But Neil obviously has been thinking a lot about the economy and, specifically, the problems the Big 3 are experiencing here in the Motor City. Young's always been obsessed with cars; in fact, his wonderful "Long May You Run" was written about one of his fave vehicles. So late last month, the rock star wrote two different editorials addressing the changes the auto industry is facing after he assembled a team to turn a nearly 20-foot-long, 5,000-pound 1959 Lincoln Continental into a car that will run on natural gas, electricity or some other form of clean energy. Both think pieces, in addition to a story the NY Times ran about Young's project before he wrote the columns, are featured below. Thanks to our friend -- and Young publicist -- Bob Merlis for sending these our way. Truth be told, though, my eyes started to glaze over midway through the first column...but there are surely plenty of autoworkers in this town and state who might find the following interesting, if they haven't seen it yet.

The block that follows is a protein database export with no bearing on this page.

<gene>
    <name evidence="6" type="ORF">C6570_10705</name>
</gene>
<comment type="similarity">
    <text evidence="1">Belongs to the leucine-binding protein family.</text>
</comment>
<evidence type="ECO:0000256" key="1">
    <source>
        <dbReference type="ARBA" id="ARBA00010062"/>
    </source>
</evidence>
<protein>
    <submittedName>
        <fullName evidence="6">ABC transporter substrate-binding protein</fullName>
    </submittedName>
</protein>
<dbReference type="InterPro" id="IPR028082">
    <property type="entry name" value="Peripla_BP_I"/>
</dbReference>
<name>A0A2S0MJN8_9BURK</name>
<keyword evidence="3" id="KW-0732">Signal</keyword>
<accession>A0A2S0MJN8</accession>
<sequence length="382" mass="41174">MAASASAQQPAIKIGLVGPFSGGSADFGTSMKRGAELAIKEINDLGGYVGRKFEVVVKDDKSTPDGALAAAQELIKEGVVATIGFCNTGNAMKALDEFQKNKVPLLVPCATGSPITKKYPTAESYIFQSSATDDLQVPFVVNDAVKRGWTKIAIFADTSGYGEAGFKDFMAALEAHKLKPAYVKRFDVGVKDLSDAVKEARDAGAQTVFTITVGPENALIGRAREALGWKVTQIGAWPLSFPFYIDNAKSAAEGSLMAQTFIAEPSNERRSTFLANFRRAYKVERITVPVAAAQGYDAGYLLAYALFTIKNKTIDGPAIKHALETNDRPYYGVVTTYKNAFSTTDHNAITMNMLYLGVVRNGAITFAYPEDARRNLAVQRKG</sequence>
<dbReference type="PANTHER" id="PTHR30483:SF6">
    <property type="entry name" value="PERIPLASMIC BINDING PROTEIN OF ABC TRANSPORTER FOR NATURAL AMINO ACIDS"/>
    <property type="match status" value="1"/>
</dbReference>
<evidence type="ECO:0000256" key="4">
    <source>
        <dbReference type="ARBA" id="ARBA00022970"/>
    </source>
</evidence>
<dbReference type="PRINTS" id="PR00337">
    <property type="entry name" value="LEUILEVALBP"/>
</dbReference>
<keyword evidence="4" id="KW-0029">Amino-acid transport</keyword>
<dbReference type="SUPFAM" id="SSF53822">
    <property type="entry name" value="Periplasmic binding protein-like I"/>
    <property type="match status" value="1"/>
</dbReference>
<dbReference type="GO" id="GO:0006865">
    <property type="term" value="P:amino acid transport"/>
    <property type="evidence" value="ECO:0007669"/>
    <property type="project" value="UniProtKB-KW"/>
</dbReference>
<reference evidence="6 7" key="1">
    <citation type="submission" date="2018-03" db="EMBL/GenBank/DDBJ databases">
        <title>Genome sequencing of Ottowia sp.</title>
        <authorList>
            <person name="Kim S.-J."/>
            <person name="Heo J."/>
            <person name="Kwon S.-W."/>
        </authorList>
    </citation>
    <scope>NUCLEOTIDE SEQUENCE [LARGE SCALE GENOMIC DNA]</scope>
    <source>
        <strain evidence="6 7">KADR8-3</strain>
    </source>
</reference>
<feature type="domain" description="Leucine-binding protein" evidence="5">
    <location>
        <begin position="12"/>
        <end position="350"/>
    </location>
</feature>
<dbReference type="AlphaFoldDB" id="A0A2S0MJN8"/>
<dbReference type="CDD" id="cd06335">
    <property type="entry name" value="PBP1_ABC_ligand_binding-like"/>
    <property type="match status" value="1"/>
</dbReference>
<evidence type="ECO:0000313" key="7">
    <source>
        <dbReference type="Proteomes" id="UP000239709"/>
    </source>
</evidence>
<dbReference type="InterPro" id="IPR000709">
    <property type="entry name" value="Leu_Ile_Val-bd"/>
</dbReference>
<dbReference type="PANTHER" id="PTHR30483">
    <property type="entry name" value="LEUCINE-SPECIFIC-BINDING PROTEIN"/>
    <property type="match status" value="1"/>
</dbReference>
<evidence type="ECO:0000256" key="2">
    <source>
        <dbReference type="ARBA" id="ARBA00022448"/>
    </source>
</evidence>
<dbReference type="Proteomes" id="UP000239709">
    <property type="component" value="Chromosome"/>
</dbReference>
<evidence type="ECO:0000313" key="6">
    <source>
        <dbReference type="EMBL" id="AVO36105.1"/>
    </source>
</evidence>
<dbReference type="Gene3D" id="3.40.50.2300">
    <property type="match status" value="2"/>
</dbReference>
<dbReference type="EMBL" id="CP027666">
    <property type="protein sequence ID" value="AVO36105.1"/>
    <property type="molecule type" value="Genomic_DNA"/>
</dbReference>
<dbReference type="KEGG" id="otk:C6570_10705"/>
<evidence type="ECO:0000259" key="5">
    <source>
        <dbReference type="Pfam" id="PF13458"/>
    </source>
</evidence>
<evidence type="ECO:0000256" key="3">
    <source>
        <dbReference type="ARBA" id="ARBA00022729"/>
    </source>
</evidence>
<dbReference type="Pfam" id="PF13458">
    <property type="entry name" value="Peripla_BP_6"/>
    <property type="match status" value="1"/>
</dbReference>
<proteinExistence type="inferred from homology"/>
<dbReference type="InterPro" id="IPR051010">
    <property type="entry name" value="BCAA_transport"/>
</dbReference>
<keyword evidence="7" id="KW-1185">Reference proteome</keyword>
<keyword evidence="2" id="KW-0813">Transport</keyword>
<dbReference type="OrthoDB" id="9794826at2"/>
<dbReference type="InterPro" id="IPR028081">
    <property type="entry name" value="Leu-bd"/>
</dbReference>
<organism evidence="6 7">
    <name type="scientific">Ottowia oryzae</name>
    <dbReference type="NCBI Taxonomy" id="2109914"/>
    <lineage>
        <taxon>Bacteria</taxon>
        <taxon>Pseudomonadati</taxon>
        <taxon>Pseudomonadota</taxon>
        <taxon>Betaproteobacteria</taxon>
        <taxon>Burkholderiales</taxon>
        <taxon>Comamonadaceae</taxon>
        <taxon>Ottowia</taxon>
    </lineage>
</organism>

How To Save A Major Automobile Company

Auto manufacturers taking advantage of a government bailout must only sell clean and green vehicles that do not contribute to global warming.

by Neil Young

Find a new ownership group. The culture must change. It is time to turn the page. In the high technology sector there are several candidates for ownership of a major car and truck manufacturer. We need forward looking people who are not restricted by the existing culture in Detroit. We need visionary people now with business sense to create automobiles that do not contribute to global warming.

It is time to change and our problems can facilitate our solutions. We can no longer afford to continue down Detroit’s old road. The people have spoken. They do not want gas guzzlers (although they still like big cars and trucks). It is possible to build large long-range vehicles that are very efficient. People WILL buy those vehicles because they represent REAL change and a solution that we can live with.

The government must take advantage of the powerful position that exists today. The Big 3 are looking for a bailout. They should only get it if they agree to stop building autos that contribute to global warming now. The stress on the auto manufacturers today is gigantic. In order to keep people working in their jobs and keep factories open, this plan is suggested: